# Homework Help: The point at which 2 vehicles meet

1. Mar 1, 2017

### Hannah Wallace

1. The problem statement, all variables and given/known data
Car A stopped a traffic light, once it starts moving again it is located 330 m from car B which is travelling in the opposite direction at a constant velocity of 18 m/s. If car A accelerates at a rate of 3 m/s^2 where and after how long will the two cars pass each other

2. Relevant equations
I'm not actually sure but I think one of these equations might help me
1. Vf=vi+aΔt
2.Δd/Δt=(vi+vf)/2
3.Δd=viΔt+1/2aΔt^2
4.vf^2=vi^2+2aΔd

3. The attempt at a solution
I really don't have any idea what to do, I know that someone you need to find the point at which they interesect but I'm not sure how you arrive at that answer

2. Mar 1, 2017

### Staff: Mentor

Can you write separate equations of motion for each car?

3. Mar 1, 2017

### Hannah Wallace

I don't know the separate equations, that's why Im asking for help

4. Mar 1, 2017

### Staff: Mentor

Consider the first car (car A). What information given in the problem statement applies to it? Which of the equation you've listed include corresponding terms?

5. Mar 1, 2017

### Hannah Wallace

None of them really.Maybe equation 3?

6. Mar 1, 2017

### Staff: Mentor

Equation 3 looks promising. What given information applies to the terms in that equation? (First perhaps you could state in words what the terms of the equation mean, so you know what you're looking for from the problem statement to fill in the values)

7. Mar 1, 2017

### Hannah Wallace

Well you know the distance separating the two vehicles is 330 m, you know the acceleration, you know the initial velocity which is 0, and with that you can maybe find the time separating car a from b?

8. Mar 1, 2017

### Staff: Mentor

Ignore the second car entirely for now. Just use the information pertaining to the first car to write its equation.

9. Mar 1, 2017

### Hannah Wallace

Well I'm not sure how I could use equation 3, without taking into regards car b. what would be the distance be?

10. Mar 1, 2017

### Staff: Mentor

The distance is what you're trying to find, so it is currently an unknown quantity. You want to write an equation that expresses the distance the car travels with respect to time.

11. Mar 1, 2017

### Hannah Wallace

I really don't understand :/

12. Mar 1, 2017

### Staff: Mentor

Car A starts at rest (zero initial speed) and accelerates at the rate 3 m/s2. How far has it traveled after a time t?

13. Mar 1, 2017

### Hannah Wallace

would it be 1.5 x^2= distance?

14. Mar 1, 2017

### Staff: Mentor

Maybe... what does the x represent in that equation?

15. Mar 1, 2017

### Hannah Wallace

time?

16. Mar 1, 2017

### Staff: Mentor

Right. So using more standard variable names ( x for distance, t for time) you have for car A:

x = 1.5 t2

Now take a look at the other car (again separately, this time ignoring car A). How would you describe its motion?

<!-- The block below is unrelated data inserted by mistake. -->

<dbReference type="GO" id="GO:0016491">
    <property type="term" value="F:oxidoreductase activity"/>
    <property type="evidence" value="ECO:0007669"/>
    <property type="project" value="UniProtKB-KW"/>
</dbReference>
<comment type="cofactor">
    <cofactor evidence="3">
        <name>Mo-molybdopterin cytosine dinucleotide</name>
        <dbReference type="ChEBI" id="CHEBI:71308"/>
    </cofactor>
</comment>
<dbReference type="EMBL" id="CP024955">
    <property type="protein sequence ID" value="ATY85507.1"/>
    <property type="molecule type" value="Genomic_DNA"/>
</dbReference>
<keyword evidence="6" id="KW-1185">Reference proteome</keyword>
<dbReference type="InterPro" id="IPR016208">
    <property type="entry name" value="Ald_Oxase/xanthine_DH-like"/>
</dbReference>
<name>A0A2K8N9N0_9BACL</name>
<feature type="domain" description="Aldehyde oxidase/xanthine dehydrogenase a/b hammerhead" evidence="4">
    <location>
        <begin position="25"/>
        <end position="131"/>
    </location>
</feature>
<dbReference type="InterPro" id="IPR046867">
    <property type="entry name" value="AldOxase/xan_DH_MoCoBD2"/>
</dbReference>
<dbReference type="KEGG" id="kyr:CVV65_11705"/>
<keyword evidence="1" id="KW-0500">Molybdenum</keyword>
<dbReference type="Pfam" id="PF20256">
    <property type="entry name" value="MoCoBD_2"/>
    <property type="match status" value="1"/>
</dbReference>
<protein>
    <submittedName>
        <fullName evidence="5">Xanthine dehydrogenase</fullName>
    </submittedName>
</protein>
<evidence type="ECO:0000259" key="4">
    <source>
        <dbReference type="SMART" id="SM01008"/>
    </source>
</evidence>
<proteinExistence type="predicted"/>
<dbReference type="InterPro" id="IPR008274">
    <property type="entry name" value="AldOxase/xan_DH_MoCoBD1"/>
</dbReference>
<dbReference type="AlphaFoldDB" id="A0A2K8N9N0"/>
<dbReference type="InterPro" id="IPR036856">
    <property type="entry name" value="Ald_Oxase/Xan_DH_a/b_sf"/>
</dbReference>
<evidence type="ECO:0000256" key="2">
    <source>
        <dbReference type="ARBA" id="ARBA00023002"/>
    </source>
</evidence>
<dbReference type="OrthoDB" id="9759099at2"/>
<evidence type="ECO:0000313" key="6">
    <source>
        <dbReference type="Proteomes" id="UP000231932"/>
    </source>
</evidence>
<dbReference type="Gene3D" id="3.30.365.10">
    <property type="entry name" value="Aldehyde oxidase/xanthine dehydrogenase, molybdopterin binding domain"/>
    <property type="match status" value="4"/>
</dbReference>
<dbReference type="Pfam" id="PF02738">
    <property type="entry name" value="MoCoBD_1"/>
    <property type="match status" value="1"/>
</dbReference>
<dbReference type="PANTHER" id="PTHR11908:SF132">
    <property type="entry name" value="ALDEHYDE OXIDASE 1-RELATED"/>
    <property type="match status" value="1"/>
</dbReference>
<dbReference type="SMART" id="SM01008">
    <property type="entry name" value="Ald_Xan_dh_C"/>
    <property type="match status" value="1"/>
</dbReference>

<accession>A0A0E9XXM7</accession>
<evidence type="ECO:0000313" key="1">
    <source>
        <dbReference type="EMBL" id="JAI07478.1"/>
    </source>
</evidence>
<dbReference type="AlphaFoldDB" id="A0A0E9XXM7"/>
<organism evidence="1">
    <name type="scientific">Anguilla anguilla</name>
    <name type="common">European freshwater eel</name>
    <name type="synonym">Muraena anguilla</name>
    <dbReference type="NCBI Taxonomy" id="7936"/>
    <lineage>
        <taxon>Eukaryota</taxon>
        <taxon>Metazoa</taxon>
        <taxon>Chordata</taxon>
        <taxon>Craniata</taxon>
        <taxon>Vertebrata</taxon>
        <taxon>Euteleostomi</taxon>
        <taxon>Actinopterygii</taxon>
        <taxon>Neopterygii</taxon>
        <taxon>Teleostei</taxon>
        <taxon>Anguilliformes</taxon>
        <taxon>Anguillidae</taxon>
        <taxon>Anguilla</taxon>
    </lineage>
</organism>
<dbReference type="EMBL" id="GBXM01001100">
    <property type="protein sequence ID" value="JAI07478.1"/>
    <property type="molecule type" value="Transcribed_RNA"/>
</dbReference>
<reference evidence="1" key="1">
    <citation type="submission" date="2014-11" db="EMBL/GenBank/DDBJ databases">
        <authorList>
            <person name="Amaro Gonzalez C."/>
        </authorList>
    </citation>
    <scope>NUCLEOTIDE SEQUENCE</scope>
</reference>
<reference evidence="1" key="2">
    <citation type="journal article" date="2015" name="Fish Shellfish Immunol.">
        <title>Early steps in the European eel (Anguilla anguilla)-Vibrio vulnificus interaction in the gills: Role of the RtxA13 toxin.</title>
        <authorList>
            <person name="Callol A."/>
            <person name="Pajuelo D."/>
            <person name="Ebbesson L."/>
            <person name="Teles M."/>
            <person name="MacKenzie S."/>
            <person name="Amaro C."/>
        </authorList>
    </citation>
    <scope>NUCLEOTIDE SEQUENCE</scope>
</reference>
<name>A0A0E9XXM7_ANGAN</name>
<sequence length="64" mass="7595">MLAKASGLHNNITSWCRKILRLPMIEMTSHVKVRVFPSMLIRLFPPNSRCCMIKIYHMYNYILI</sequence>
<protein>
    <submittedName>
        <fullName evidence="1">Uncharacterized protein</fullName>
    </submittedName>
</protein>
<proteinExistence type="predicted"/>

17. Mar 1, 2017

### Hannah Wallace

well since it's at a constant velocity wouldn't it be 18=Δd/Δt ?

18. Mar 1, 2017

### Staff: Mentor

Well that describes car B's speed. But it doesn't take into account the direction its heading or where it's starting from.

Okay, a couple of things to keep in mind. First, car B has an initial position that's different from car A's position. If we set our origin for measuring distance at the stoplight, car B's initial position with respect to that origin is at x = 330 (meters). The second thing is that car B is traveling towards the stoplight ("car B which is travelling in the opposite direction"). So what sign should you give its velocity?

19. Mar 1, 2017

### Hannah Wallace

It'd be negative right?

20. Mar 1, 2017

### Staff: Mentor

Correct.

Let me give you the full version of the kinematic equation for motion that takes into account initial position, initial velocity, and constant acceleration. It's the "all the bells and whistles" version of your third equation:

$x = x_o + v_i t + \frac{1}{2} a t^2$

where:
$~~~~x_o$ is the initial position
$~~~~v_i$ is the initial velocity
$~~~~a~$ is the acceleration

Most of the equations of motion that you need to write will come from this equation. For car A, the initial position was zero as was the initial velocity, so those terms "disappear" and you are left with $x = \frac{1}{2} a t^2$ which you used.

For car B, just identify the values for the terms and fill out the equation. Is there an initial position? Yes: 300 meters. Is there an initial velocity? Yes: -18 m/s. Is there an acceleration? No: the velocity is constant, so a = 0 for car B. So write the equation.

21. Mar 1, 2017

### Hannah Wallace

So x=300t-18?

22. Mar 1, 2017

### Hannah Wallace

Then would you make the two equations equal to each other to find the distance?

23. Mar 1, 2017

### Staff: Mentor

You've swapped the roles of the initial position and initial velocity (remember that velocity multiplied by time gives a distance, and the 300 m is already a distance). But otherwise, you've got the right idea.

Well, you have two equations in two unknowns (distance and time). Both equations give distance as a function of time, so if you set them equal to each other the unknown that's left is time. That will be the time that their positions are the same. Once you have the time you can find the position from either of your equations of motion.